Prussian Blue, Insoluble (Radiogardase®)

Indications and Usage

  • This oral ion-exchange drug is indicated for decorporation of cesium and thallium and has been shown to be highly effective for Cs-137 contamination.
  • Prussian blue is not FDA approved for rubidium.
  • It is benign, with the exception of occasional constipation.
  • Prussian blue turns the stool color blue.
  • Marketed as 0.5 gram (500 mg) insoluble Prussian blue in gelatin capsules for oral administration.
  • Prussian blue is available only by prescription.
  • PO Dosing
    • Adults (Two adult recommended dosing regimens exist.)
      • From Goiânia accident data (PDF - 6.4 MB):
        • 1-3 grams (2-6 capsules) PO tid
        • Usual dose starts at 1 g (2 capsules) PO tid for up to 3 weeks (or longer, as required).
        • Doses up to 10-12 g/day for more significantly contaminated adults may be used
      • FDA drug label (PDF - 208 KB): 3 g (6 capsules) PO tid
    • Children 2-12 years old
      • FDA drug label (PDF - 208 KB): 1 g (2 capsules) PO tid. Capsules may be opened and mixed with food.
    • Children <2 years old
      • CAUTION: Use has not been approved by the FDA. (IND or EUA may be required)
  • Duration of treatment
    • Typically, a minimum of a 30 day course has been recommended, but clinical and availability conditions may alter this recommendation.
    • It is useful to obtain bioassay and whole body counting to assess treatment efficacy.
    • Duration of therapy depends on total body burden and response to treatment.
  • The CDC has included Prussian blue in the Strategic National Stockpile (SNS), a special collection of drugs and medical supplies that CDC keeps to treat people in an emergency.
  • Other names for Prussian blue:
    • Berlin blue
    • Ferric ferrocyanide
    • Ferric(III) hexacyanoferrate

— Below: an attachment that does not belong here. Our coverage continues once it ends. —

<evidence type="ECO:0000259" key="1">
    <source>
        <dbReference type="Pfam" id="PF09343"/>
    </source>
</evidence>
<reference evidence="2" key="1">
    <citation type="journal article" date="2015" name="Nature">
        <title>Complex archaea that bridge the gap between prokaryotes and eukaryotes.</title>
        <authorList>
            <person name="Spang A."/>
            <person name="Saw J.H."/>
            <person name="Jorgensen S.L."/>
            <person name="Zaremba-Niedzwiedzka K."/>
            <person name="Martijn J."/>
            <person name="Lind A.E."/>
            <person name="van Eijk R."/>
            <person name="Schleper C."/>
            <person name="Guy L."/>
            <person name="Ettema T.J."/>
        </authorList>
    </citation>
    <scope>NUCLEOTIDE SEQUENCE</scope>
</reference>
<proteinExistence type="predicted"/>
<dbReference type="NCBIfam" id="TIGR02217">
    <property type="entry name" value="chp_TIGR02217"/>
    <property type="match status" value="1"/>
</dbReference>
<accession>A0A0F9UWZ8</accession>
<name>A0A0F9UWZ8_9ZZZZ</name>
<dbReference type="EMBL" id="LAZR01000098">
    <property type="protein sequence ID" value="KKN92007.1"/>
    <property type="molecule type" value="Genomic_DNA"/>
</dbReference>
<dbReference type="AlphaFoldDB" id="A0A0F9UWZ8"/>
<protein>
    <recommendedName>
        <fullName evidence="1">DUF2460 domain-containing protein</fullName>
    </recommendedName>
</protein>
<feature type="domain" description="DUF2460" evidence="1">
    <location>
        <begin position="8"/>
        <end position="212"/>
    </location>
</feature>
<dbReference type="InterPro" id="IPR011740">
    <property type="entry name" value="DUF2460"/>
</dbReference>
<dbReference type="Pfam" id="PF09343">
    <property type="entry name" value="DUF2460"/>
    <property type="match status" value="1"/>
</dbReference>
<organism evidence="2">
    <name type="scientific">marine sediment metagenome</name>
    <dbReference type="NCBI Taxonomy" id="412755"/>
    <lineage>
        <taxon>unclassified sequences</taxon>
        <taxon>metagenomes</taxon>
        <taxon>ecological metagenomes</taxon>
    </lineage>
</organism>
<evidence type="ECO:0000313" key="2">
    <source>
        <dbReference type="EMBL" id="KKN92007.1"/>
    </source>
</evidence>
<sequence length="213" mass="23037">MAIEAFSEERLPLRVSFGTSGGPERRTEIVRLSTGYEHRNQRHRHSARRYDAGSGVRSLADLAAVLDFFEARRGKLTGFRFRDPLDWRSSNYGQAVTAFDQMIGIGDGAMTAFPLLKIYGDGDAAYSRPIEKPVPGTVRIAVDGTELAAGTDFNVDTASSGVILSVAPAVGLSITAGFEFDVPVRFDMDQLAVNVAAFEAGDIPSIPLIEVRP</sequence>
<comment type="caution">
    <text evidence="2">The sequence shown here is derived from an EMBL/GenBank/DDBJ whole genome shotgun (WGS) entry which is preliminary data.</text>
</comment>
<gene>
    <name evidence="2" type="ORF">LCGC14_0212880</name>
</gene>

• Ferric hexacyanoferrate (II)
    • Iron blue
    • Radiogardase-Cs
    • Fe4[Fe(Cn6)]3

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Reference Links

CDC resources

FDA resources


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  1. Dose assessment of inhaled radionuclides in emergency situations (Public Health England [PHE], formerly Health Protection Agency [HPA]/United Kingdom and Treatment Initiatives After Radiological Accidents (TIARA) Project/European Commission, August 2007)
  2. Management of Persons Contaminated With Radionuclides: Handbook (NCRP Report No. 161, Vol. I), National Council on Radiation Protection and Measurements, Bethesda, MD, 2008, Decorporation Therapy by Drug (pp. 201-209). [Note: NCRP 161 supersedes NCRP 65.]
  3. Management of Persons Contaminated with Radionuclides: Scientific and Technical Bases (NCRP Report No. 161, Vol. II), National Council on Radiation Protection and Measurements, Bethesda, MD, 2010, Appendix H.3 Goiânia Incident (pp. 908-915).
  4. Cesium-137 in the Environment: Radioecology and Approaches to Assessment and Management, (NCRP Report No. 154), National Council on Radiation Protection and Measurements, Bethesda, MD, 2006